Today on the Lerner blog, Photo Editor Manager Cynthia Zemlicka tells you what to do if you want to impress a photo editor:
Do you know what makes photo editors sad? Digital images that are too small to print. Sure, that image file may look fine on the screen of your phone. Unfortunately, if the resolution is inadequate it will become a pixelated mess once it goes to the printer. Beautiful, high resolution images make us happy. An image the size of a football field should send us over the moon, right?
In the spirit of bigger is better, NASA and Arizona State University released a new image of the northern pole of the Moon called the LROC Northern Polar Mosaic. It isn’t just a large image, it is likely one of the world’s largest. Here are the stats:
866,891,344,900 total number of pixels
680,808,991,627 number of pixels with image data (subtracting the black space at the corners)
931,070 number of pixels across
2 m² scale of each pixel
2.54 million km² size of the region of the moon covered in the image (0.98 million miles²)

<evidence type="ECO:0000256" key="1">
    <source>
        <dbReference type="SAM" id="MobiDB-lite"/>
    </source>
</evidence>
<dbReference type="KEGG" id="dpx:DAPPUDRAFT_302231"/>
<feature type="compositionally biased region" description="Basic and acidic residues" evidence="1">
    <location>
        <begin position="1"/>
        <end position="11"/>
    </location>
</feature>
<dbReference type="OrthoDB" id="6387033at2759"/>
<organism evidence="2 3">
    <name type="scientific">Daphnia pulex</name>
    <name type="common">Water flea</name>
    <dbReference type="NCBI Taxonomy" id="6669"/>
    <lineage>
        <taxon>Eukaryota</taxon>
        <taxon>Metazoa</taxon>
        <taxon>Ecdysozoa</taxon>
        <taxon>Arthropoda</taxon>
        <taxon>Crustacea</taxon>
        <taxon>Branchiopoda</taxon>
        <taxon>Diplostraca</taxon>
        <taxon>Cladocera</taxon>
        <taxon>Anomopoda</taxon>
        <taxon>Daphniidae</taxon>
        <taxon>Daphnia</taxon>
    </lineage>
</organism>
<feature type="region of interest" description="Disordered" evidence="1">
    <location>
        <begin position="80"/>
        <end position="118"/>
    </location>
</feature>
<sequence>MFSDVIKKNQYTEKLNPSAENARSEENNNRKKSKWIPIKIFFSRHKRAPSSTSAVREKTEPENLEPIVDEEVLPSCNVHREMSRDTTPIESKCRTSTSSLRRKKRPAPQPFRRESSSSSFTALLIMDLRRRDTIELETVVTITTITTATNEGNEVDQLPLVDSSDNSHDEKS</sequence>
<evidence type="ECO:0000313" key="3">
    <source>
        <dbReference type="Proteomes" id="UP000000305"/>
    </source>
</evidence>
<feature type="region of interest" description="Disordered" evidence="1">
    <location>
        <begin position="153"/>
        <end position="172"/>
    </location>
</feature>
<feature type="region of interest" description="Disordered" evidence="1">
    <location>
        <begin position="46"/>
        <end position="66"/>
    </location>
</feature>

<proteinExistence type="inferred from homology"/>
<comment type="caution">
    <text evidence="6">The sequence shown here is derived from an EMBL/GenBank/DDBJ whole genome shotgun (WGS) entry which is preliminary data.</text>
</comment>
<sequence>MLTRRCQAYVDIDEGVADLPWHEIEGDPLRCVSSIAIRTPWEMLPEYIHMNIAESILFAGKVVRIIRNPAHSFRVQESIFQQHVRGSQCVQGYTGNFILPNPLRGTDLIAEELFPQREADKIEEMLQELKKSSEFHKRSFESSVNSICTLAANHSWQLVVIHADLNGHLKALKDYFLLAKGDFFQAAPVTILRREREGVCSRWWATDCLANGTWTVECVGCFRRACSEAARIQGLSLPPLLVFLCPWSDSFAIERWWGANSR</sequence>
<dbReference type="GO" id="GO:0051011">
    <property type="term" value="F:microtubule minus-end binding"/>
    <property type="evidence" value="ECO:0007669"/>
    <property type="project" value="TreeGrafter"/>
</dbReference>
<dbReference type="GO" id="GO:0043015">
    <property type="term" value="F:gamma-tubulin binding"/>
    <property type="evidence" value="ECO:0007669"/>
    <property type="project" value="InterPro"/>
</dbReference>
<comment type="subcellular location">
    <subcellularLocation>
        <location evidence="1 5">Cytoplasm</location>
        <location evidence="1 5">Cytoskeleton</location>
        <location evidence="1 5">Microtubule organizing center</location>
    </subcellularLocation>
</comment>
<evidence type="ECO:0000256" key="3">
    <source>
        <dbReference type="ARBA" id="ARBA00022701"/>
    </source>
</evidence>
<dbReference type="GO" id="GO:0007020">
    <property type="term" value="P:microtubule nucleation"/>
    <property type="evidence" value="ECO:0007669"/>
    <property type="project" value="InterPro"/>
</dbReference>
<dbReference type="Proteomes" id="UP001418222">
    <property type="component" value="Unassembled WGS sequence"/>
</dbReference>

10,581 number of photos that were stitched together to create this image
950 Gigabytes size of the compressed mosaic
If this image was printed at our standard 300 pixels per inch, it would need a sheet of paper that is 258 feet by 258 feet. It would nearly cover the length of an American football field (360 feet). A photo editor at the Lerner Publishing was overheard saying, “That is really cool!”
NASA created this image for practical applications, such as selecting lunar landing sights and scientific inquiry, rather than for the creation of giant children’s books. Still, anyone can use it to zoom-in and explore the surface of the Moon by following this link: http://lroc.sese.asu.edu/gigapan/
|LROC northern polar mosaic with three levels of zoom-down into Thales crater.
Photo by NASA/GSFC/Arizona State University.
|That is a really big sheet of theoretical paper!
Image courtesy of Arizona State University.
|The area of the polar region of the moon shown in scale with a map of the US.
Image courtesy of NASA/LROC.
“LROC Northern Polar Mosaic” http://lroc.sese.asu.edu/gigapan/
Nikki Cassis, ASU camera creates stunning mosaic of moon’s polar region, “ ASU News, March 18, 2014.